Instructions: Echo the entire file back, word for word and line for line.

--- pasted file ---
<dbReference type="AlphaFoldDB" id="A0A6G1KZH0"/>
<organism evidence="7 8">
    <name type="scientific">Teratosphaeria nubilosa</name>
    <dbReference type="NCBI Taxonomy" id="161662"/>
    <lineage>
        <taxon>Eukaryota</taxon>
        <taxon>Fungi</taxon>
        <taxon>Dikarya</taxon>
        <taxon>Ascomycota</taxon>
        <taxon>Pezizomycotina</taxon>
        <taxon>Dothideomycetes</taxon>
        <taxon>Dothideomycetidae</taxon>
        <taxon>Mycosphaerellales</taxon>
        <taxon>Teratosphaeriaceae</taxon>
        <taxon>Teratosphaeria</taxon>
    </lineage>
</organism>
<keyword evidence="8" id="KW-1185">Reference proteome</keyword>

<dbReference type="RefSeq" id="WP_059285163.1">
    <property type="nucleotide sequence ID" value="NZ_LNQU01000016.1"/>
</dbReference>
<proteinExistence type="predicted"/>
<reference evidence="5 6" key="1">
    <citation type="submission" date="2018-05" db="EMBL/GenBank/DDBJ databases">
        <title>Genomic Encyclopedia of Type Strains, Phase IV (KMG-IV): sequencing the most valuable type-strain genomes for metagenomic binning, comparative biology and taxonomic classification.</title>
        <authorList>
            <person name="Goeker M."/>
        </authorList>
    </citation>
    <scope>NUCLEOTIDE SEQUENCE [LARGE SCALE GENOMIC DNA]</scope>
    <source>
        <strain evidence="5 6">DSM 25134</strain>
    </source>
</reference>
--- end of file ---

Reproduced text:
<dbReference type="AlphaFoldDB" id="A0A6G1KZH0"/>
<organism evidence="7 8">
    <name type="scientific">Teratosphaeria nubilosa</name>
    <dbReference type="NCBI Taxonomy" id="161662"/>
    <lineage>
        <taxon>Eukaryota</taxon>
        <taxon>Fungi</taxon>
        <taxon>Dikarya</taxon>
        <taxon>Ascomycota</taxon>
        <taxon>Pezizomycotina</taxon>
        <taxon>Dothideomycetes</taxon>
        <taxon>Dothideomycetidae</taxon>
        <taxon>Mycosphaerellales</taxon>
        <taxon>Teratosphaeriaceae</taxon>
        <taxon>Teratosphaeria</taxon>
    </lineage>
</organism>
<keyword evidence="8" id="KW-1185">Reference proteome</keyword>

<dbReference type="RefSeq" id="WP_059285163.1">
    <property type="nucleotide sequence ID" value="NZ_LNQU01000016.1"/>
</dbReference>
<proteinExistence type="predicted"/>
<reference evidence="5 6" key="1">
    <citation type="submission" date="2018-05" db="EMBL/GenBank/DDBJ databases">
        <title>Genomic Encyclopedia of Type Strains, Phase IV (KMG-IV): sequencing the most valuable type-strain genomes for metagenomic binning, comparative biology and taxonomic classification.</title>
        <authorList>
            <person name="Goeker M."/>
        </authorList>
    </citation>
    <scope>NUCLEOTIDE SEQUENCE [LARGE SCALE GENOMIC DNA]</scope>
    <source>
        <strain evidence="5 6">DSM 25134</strain>
    </source>
</reference>